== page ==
Revision: Fri, 31 May 2024 16:11:09 GMT
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Cookbook — Custom HTTP request handler

Spiral is compliant with several community standards, including PSR-7 (HTTP message interfaces), PSR-15 (HTTP server request handlers), and PSR-17 (HTTP factories).

This means that you can use any request handler implementation you want with PSR-15, which means you can choose the solution that works best for your application.

By default, Spiral includes the Spiral\Router\Router class which implements the Psr\Http\Server\RequestHandlerInterface interface and handles HTTP requests. However, if desired, developers can disable the Spiral\Bootloader\Http\RouterBootloader and use an alternative request routing solution.

Fast Route

In this guide, we will show you how to use the FastRoute as an alternative to the default Spiral router. FastRoute is a fast routing library that allows developers to easily route HTTP requests to callback functions.

As an example, we will replace the default spiral router with one based on FastRoute. The implementation is provided by


Before you can use FastRoute, you need to install the required packages:

Implementing FastRoute

To use FastRoute with Spiral, you will need to create a custom bootloader to bind the FastRoute implementation to the HTTP server. The bootloader should bind this implementation to our http server. Simply declare Psr\Http\Server\RequestHandlerInterface in SINGLETONS constant.

Here is an example of a FastRoute bootloader:

namespace App\Application\Bootloader;

use FastRoute;
use Middlewares;
use Psr\Http\Message\ResponseFactoryInterface;
use Psr\Http\Server\RequestHandlerInterface;
use Spiral\Boot\Bootloader\Bootloader;
use Psr\Http\Message\ServerRequestInterface;

final class FastRouteBootloader extends Bootloader
    protected const SINGLETONS = [
        RequestHandlerInterface::class => [self::class, 'psr15Handler'],

    private function defineRoutes(FastRoute\RouteCollector $router): void
        $router->addRoute('GET', '/hello/{name}', static function (ServerRequestInterface $request): string {
            $name = $request->getAttribute('name');

            return \sprintf('Hello %s', $name);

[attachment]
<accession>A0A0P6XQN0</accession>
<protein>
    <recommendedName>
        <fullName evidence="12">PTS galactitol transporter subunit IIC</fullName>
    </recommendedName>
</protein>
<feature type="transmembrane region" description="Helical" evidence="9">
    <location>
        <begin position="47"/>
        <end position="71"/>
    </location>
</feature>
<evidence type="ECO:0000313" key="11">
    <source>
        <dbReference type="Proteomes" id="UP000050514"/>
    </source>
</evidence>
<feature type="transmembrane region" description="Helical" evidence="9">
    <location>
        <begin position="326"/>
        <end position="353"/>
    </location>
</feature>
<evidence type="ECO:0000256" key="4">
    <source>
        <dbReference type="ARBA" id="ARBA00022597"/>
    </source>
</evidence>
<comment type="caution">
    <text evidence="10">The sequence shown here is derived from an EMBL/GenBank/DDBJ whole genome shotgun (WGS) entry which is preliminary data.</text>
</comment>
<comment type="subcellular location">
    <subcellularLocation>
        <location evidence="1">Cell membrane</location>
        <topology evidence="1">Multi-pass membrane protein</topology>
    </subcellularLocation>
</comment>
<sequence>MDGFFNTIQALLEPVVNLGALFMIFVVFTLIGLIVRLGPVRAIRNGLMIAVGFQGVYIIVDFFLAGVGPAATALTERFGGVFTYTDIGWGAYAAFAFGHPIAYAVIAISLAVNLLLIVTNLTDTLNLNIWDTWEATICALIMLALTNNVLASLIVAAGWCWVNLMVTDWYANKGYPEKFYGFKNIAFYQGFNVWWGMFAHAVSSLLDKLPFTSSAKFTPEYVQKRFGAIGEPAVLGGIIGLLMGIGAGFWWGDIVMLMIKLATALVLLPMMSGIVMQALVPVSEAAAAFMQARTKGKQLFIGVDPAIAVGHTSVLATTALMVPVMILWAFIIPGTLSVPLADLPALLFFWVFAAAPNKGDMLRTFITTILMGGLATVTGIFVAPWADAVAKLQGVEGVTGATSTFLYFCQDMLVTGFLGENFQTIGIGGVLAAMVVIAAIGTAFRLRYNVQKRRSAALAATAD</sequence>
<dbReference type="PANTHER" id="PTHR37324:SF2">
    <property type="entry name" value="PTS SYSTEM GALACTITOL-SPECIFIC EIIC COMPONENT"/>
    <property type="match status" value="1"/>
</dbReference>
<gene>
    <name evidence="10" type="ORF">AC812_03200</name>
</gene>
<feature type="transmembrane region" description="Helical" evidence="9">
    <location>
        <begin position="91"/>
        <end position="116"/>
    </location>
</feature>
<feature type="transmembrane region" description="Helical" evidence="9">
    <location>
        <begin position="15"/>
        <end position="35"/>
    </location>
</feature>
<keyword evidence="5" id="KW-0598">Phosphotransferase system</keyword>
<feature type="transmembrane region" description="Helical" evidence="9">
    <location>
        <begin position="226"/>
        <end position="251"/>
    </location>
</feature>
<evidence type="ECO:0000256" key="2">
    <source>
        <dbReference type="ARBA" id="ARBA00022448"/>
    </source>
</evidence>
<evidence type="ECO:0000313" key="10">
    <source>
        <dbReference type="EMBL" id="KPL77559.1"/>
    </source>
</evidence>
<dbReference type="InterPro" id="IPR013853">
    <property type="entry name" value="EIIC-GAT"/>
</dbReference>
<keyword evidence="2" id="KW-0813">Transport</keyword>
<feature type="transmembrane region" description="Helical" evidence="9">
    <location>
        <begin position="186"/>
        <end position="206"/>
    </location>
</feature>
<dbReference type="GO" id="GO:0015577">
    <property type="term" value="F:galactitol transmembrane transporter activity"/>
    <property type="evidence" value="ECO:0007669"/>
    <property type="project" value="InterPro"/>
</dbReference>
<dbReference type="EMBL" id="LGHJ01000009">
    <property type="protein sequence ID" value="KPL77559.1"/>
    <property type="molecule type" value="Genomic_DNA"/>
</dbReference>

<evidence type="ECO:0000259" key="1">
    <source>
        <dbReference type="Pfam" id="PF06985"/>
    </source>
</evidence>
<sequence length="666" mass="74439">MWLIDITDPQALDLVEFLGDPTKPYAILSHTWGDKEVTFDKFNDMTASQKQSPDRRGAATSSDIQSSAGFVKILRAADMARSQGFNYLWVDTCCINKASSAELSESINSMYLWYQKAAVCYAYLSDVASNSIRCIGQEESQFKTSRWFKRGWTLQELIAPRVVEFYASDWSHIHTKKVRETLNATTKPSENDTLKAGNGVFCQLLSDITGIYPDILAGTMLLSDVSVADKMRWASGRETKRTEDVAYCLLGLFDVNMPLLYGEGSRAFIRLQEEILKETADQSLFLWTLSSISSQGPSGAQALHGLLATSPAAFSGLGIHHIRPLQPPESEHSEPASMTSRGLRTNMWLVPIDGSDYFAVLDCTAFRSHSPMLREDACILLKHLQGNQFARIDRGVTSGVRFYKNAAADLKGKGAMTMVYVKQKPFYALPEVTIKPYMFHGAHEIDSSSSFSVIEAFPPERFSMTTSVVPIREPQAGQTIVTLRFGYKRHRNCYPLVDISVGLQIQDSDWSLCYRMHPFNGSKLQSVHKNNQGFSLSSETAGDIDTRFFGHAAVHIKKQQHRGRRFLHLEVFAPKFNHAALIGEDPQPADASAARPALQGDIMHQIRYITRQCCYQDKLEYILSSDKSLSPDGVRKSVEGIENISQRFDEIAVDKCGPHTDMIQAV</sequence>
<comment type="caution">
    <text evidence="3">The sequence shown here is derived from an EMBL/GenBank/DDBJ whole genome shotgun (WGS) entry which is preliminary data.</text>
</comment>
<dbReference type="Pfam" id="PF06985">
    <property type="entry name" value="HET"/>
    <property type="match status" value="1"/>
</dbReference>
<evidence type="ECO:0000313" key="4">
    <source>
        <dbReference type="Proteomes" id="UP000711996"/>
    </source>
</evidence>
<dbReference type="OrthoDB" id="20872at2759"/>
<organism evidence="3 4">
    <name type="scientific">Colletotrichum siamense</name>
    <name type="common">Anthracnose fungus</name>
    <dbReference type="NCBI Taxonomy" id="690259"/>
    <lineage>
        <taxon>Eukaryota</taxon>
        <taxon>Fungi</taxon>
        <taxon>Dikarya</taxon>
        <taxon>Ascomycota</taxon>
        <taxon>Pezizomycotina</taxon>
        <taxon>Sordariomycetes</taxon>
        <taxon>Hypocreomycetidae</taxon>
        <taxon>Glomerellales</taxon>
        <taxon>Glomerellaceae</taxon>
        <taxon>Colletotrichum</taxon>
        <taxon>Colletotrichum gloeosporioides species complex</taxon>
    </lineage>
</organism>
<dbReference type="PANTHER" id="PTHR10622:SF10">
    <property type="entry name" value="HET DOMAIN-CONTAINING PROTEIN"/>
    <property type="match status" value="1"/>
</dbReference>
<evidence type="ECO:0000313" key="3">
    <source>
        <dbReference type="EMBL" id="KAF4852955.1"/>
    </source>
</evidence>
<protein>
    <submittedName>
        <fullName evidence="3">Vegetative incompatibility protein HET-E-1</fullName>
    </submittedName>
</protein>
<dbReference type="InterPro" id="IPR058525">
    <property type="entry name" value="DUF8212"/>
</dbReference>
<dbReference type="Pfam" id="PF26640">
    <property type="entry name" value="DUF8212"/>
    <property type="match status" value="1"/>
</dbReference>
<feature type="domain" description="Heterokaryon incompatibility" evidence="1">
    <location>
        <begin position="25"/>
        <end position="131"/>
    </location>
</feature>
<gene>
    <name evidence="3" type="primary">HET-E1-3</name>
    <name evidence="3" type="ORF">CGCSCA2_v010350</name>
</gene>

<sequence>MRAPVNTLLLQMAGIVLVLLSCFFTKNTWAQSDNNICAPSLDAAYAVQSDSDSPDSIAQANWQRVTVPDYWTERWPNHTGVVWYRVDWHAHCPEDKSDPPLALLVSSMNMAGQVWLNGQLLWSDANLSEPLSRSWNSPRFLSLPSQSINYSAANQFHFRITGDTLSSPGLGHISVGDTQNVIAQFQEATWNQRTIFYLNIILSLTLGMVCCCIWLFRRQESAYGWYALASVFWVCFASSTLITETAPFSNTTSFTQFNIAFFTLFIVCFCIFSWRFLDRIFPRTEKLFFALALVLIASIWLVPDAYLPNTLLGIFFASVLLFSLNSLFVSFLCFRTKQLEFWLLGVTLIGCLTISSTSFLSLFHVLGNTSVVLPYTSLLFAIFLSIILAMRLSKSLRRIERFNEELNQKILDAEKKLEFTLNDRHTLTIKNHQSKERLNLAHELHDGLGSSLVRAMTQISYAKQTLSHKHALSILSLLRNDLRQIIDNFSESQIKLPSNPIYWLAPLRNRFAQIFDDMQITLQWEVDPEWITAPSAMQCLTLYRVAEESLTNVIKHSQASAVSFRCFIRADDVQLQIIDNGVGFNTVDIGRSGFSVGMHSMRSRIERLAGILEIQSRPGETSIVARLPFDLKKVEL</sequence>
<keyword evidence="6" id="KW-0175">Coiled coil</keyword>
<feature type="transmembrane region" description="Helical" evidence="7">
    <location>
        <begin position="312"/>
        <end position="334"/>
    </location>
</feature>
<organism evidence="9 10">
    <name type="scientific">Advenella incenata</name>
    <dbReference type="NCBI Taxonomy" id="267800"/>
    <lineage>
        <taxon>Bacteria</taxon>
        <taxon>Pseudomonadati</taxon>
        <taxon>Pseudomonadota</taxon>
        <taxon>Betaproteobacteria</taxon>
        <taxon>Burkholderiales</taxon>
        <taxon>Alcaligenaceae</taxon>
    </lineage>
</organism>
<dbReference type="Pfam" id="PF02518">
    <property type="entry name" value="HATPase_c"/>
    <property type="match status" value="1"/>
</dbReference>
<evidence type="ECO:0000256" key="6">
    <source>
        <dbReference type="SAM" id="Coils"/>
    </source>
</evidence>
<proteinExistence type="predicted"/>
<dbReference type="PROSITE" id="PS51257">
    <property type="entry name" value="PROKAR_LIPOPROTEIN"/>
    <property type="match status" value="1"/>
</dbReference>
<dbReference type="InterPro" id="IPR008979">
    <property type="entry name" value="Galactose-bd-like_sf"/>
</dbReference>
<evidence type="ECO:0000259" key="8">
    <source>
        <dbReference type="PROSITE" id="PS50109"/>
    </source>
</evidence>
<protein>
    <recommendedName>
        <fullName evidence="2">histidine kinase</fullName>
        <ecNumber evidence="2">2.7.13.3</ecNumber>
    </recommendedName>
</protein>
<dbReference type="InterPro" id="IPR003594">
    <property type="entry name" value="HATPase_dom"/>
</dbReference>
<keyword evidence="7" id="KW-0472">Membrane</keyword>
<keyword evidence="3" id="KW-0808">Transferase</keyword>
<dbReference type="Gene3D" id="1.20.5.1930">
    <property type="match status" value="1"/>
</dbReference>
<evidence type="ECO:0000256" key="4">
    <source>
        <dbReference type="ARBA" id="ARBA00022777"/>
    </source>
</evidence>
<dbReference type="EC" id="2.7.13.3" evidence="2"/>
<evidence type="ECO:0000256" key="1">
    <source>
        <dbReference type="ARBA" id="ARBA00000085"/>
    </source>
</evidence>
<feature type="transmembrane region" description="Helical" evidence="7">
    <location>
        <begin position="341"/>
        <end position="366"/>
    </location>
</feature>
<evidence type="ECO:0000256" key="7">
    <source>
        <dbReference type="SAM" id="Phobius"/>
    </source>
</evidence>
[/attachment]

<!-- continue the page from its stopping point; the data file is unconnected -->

private function psr15Handler(ResponseFactoryInterface $responseFactory): RequestHandlerInterface
        $dispatcher = FastRoute\simpleDispatcher(function (FastRoute\RouteCollector $r) {

        return new Middlewares\Utils\Dispatcher([
            new Middlewares\FastRoute($dispatcher, $responseFactory),
            new Middlewares\RequestHandler(),

In the example above, the defineRoutes function is used to define the routes that will be handled by FastRoute. In this case, we have defined a single route that matches requests to the /hello/{name} URL and passes the request to a callback function that returns response.

Add this Bootloader to your application:

protected const LOAD = [
    // ...
    // ...

Once you have implemented the FastRoute bootloader and added it to your Spiral application, you will be able to use FastRoute to handle HTTP requests.

Congratulations, now you know how to use a custom implementation of the Psr\Http\Server\RequestHandlerInterface interface in Spiral! By using the FastRoute library or any other PSR-15 compliant library, you can easily swap out the default Spiral router and use an alternative solution to handle HTTP requests. Whether you need to use a different routing library, implement custom request handling logic, or use components from multiple sources, the Spiral Framework's compliance with PSR-15 makes it easy to use a wide variety of request handler implementations in your applications.

So go ahead and start building the best application you can!